I took the Outtabounds on a more tour oriented trip through the forest yesterday. Mostly mild ups and downs in spring corn with a thin crust in the shade and though challenging as it was had a great time.
I can see the Outtabounds (and also assuming the 88s..haven't skied them..still in the return window) aren't the ski for yo yo ing...at least for me. But putting them in tour mode as intended sure made some lights come on..I was still slipping on the up, but did see varied enough snow to experience where the scales work better...and worse. I also managed some wedge turns through the trees and was reminded how sweet they glide on the flats.
Considering keeping the 88s and hoping the scale differences improve the grip, I dont have the funds to build a quiver right now which is why I've been questioning them so much. They are for all intents my first real ski purchase...won't be the last but need as much versatility as I can get for now. I do hear loud and clear the advice to find a more turn oriented ski for the yo yo ing. And next year heading the lifts to practice technique as well.
Thanks again...what I've read here from all you guys has been incredibly helpful
I grew up resort skiing in Tahoe, both north and south shore, and have also spent quite some time skiing in Oregon and Washington. The snow is highly variable. Unless you don't work for living, good conditions on weekends and holidays, just don't happen as often as you would like. Do you regularly encounter slush, breakable crust, flat light, deep heavy powder, crud, snowmachine tracks, dog walker footprints, old rotten snow, spring corn --> mash potatoes, etc. etc?
Having said all that, if you want a yoyo oriented touring ski that can handle all that less than perfect snow, the S112 is your best bet. It is extremely sluggish on flat terrain, but the scales climb well. EZ kicker skins are easy to put on, light, and cheap...and they work very well. They also can be used for skiing downhill. I use the skins alot for both up and down to slow me down.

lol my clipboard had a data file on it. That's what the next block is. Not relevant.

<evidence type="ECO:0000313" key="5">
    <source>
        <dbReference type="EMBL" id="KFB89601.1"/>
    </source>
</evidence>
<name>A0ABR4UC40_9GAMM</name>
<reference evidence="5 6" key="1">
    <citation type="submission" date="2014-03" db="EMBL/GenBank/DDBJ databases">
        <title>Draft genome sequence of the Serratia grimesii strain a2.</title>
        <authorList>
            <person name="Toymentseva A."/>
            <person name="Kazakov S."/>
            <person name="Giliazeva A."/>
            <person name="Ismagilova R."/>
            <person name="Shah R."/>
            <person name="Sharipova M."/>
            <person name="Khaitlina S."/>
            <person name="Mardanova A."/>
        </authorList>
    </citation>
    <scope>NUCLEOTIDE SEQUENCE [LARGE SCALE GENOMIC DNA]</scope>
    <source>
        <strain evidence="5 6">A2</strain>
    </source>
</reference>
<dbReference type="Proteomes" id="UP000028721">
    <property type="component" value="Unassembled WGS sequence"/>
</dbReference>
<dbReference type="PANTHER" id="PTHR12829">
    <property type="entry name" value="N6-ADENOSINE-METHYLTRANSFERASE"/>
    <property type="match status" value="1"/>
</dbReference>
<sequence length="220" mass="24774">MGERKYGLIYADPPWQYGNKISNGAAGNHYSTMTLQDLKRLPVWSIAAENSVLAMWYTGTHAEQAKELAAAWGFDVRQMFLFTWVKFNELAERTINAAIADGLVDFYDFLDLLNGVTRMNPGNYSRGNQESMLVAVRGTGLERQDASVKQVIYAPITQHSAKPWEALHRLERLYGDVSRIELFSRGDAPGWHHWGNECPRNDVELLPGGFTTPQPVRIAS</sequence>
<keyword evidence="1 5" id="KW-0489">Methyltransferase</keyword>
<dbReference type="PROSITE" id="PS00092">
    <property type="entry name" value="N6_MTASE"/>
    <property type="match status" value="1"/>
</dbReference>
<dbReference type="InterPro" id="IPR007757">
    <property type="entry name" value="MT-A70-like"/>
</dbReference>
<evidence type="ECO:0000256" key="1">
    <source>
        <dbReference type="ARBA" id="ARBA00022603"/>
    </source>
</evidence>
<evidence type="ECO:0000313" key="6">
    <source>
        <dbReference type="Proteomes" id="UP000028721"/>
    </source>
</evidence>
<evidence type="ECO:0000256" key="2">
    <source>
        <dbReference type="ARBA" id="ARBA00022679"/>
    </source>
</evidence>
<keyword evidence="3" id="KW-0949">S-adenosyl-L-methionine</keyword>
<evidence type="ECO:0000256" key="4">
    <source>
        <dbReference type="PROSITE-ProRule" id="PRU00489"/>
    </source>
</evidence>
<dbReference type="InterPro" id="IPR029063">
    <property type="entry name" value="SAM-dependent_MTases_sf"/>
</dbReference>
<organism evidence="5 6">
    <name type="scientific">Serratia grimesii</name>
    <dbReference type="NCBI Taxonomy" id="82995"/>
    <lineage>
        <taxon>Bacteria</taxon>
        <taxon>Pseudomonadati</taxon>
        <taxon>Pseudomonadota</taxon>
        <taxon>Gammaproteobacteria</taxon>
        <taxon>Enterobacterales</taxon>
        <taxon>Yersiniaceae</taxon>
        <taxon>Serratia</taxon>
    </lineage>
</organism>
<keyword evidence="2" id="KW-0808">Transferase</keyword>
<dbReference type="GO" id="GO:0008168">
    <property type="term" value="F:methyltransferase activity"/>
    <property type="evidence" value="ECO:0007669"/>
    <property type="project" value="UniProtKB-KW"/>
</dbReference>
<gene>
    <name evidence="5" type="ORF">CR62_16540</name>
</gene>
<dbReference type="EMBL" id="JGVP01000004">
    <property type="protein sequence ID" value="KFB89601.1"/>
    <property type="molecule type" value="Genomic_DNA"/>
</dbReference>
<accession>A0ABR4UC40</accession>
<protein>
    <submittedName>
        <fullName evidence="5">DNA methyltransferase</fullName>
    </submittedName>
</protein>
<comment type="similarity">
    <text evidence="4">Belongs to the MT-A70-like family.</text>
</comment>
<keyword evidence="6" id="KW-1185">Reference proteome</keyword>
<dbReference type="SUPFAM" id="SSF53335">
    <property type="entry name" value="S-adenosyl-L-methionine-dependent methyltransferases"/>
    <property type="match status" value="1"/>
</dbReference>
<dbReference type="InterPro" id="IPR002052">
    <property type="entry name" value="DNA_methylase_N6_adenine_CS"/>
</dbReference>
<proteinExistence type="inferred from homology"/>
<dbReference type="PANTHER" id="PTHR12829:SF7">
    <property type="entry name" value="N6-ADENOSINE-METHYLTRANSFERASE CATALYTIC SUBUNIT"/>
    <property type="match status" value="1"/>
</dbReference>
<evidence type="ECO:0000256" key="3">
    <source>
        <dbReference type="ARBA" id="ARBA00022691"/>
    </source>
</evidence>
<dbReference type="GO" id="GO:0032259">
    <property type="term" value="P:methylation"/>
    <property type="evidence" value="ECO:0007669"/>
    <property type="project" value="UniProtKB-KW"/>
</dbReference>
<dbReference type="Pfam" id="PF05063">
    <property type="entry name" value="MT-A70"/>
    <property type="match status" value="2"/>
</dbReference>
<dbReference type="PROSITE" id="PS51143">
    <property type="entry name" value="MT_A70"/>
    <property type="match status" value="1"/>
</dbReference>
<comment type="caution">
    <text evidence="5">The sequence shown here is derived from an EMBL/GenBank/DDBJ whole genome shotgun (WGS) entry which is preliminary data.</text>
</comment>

It is also very easy to make parallel turns in all conditions except icy frozen hard pack (like a skating rink)...but most skis dont do well on that anyway.
I learned on the S112 with NNN BC bindings, soft OTX 5 boots, and had no prior xc skills and very limited knowledge when I bought the setup. I have graduated to the Asnes FT62 this season (my 5th season doing nordic BC).
Good luck and have fun!
I skiied the FT62 yesterday and the S112s today as well as my heavy AT setup with G3 ion bindings. I rocked on the S112s today. Skiied down not nearly as well as the AT setup of course, but still did very well. There was 2" new snow over crud and the S112 was great. The FT62 was difficult for me to make good turns...I fell a few times. Especially difficult on hard icy areas...whereas the S112s felt more stable. Also, I found that the S112s did slightly better when I hit areas of bottomless powder.
Maybe my alpine background prefers the S112s over the FT62 ...
Overall, both skis are more enjoyable than my AT setup (I am a bit bored with it).
I think the original poster should get S112s if he comes from an alpine/resort background...which most Californians do. I think he would have a hard time on the FT62s.
I think the S112 is like driving an SUV...and the FT62 is like a Ferrari. Until my skills improve greatly, I think I would do better on the S112s in most conditions in my area.
I skiied 4 laps totally 5100ft in 10 miles today. First 2 laps with AT and last 2 laps with S112